When it comes to account security, using a password manager is generally a good idea. But what happens if that password manager is tracking what you’re doing and not even telling you? According to security researcher Mike Kuketz, the LastPass Android app has seven embedded trackers, and LastPass may not know what data they collect.
As first spotted by The Register, Kuketz used tools from Exodus Privacy to examine the LastPass Android app and discovered seven trackers embedded in its code:
- Google Analytics
- Google CrashLytics
- Google Firebase Analytics
- Google Tag Manager
While Exodus Privacy confirms the presence of trackers, that doesn’t guarantee they do anything. So Kuketz followed up with network monitoring while setting up a new LastPass account. He discovered that the app reached out to nearly every tracker’s servers without asking permission first.
Further inspection doesn’t suggest that the trackers transferred any username or password data, but it does seem to know when the user creates a password and what type. Kuketz says that including a tracking code of this type in a password manager (or similar security-focused app) isn’t acceptable, as the developers can’t be fully aware of what the tracking code collects. That’s because trackers often use proprietary code that isn’t open for inspection.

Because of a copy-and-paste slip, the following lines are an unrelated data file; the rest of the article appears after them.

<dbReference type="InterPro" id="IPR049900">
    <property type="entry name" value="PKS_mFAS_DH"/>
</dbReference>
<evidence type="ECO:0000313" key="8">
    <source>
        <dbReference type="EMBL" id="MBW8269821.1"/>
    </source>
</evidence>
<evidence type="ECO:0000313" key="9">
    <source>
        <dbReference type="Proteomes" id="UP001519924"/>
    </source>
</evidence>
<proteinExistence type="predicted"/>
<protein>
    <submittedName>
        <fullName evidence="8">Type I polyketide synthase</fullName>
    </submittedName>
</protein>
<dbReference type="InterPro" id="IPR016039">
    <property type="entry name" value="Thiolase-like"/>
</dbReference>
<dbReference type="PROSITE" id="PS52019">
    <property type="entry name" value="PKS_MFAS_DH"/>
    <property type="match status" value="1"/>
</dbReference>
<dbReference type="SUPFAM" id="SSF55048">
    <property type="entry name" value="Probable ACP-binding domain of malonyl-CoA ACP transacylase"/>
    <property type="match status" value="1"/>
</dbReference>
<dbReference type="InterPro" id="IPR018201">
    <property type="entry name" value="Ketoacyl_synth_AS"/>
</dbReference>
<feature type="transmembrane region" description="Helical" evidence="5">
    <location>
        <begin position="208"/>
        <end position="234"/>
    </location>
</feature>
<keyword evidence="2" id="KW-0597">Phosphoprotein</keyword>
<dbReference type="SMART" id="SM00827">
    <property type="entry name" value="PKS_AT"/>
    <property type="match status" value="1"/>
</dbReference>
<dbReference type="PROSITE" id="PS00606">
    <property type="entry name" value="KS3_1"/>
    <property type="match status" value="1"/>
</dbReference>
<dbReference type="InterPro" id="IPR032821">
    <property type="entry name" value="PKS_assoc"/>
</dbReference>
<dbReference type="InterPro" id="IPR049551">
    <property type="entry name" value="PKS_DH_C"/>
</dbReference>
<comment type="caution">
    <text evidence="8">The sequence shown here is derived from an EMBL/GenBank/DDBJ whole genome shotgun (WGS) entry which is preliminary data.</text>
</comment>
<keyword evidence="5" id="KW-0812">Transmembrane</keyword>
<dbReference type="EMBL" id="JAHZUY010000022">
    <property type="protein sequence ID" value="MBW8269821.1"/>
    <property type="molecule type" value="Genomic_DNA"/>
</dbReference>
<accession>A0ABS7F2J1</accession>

The amount of data does seem to be extensive, revealing information about the device in use, the cell phone carrier, the type of LastPass account, and the user’s Google Advertising ID (used to connect data about the user across apps). It’s enough data to build an extensive profile around the most private information you store.
In a statement to The Register, a LastPass Spokesperson said, “…no sensitive personally identifiable user data or vault activity could be passed through these trackers.” The spokesperson went on to say you can opt-out of the analytics in the settings menu. Still, between this report and the recent change LastPass made to force free-tier users to choose between desktop and mobile syncing, it may be time to move onto another alternative like Bitwarden or 1Password.
via The Register